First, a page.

NetScout acquired Danaher's communications business, which included Fluke Networks and AirMagnet, on July 14, 2015. This was structured as an asset deal, in which Danaher transferred certain assets and liabilities to NetScout, not as a stock transaction.[1] As of that date Hohenstein became a NetScout employee and his employment relationship with any Danaher subsidiary came to an end. As part of this transaction, Danaher assigned to NetScout its rights under the 2011 Agreement between Danaher and Hohenstein. (NetScout has not presented any documentation of this assignment. But Hohenstein does not dispute NetScout's evidence that Danaher assigned its contract rights to NetScout, at least for the purpose of resolving the pending motion for a preliminary injunction.) Hohenstein and NetScout never entered into any non-competition or non-solicitation agreement of their own. During 2016 NetScout asked Hohenstein to sign a " Commission Plan" that contained a statement that the plan was not valid unless it was accompanied by a signed non-compete agreement. Hohenstein never signed the Commission plan or any non-competition agreement with NetScout. But Hohenstein did agree to abide by NetScout's code of business conduct, which limits the use or disclosure of NetScout's proprietary information.

         NetScout says that it sells " application and network performance management products and solutions." Hohenstein worked for NetScout as a principal sales engineer for the mid-Atlantic region, which consisted of the District of Columbia and the states of Pennsylvania, Maryland, Virginia, West Virginia, Ohio, Michigan, Indiana, and Kentucky. He served in a pre-sales and support role in which he made technical presentations to prospective or current customers about NetScout's products, learned about the prospect's or customers IT infrastructures, and helped to explain to prospects and customers how NetScout's products could help them better manage their IT networks. Hohenstein had access to confidential financial information about NetScout's sales and customer accounts in his territory, including information about the customer's networks and technical requirements. He did not have access to similar information about other regions or about customers located outside of his region. He had complete access to information about NetScout's product offerings. (Given the Court's rulings below, it need not make any findings as to whether NetScout has met its burden of proving that the technical product information to which Hohenstein was privy was confidential, as opposed to something that is routinely shared with customers.) Hohenstein accompanied NetScout's account managers on customer visits and built relationships with customers located in NetScout's mid-Atlantic region. He was well compensated by NetScout, which paid him more than $200, 000 per year.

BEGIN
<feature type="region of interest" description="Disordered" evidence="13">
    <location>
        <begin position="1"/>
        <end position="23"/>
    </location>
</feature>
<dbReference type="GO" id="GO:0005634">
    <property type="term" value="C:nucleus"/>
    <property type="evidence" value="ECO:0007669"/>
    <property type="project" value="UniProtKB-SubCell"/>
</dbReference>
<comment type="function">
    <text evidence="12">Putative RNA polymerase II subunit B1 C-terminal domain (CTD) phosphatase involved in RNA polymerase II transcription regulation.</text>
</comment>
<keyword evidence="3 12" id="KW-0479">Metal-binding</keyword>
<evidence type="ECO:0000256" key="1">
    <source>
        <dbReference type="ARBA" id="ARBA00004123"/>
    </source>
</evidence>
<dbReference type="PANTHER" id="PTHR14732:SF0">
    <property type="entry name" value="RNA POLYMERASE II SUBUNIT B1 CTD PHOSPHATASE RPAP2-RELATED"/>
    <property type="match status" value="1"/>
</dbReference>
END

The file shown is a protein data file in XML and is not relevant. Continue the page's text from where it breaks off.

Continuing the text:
In January 2017 Hohenstein left NetScout to work for a competitor called Riverbed Technologies, Inc. Like NetScout, Riverbed markets information technology solutions for network performance management, application performance management, and cloud virtualization. Riverbed has published at least one marketing paper that compares the architecture and performance of its products with those sold by NetScout.

         Riverbed employs Hohenstein as its sales engineer director/manager for the New England states (excluding western Connecticut), North New York state, and Eastern Canada. At Riverbed, Hohenstein has no direct customer interaction. Instead he supervises other sales engineers who do have customer contact

         2. Legal Standards

         2.1. Motions for ...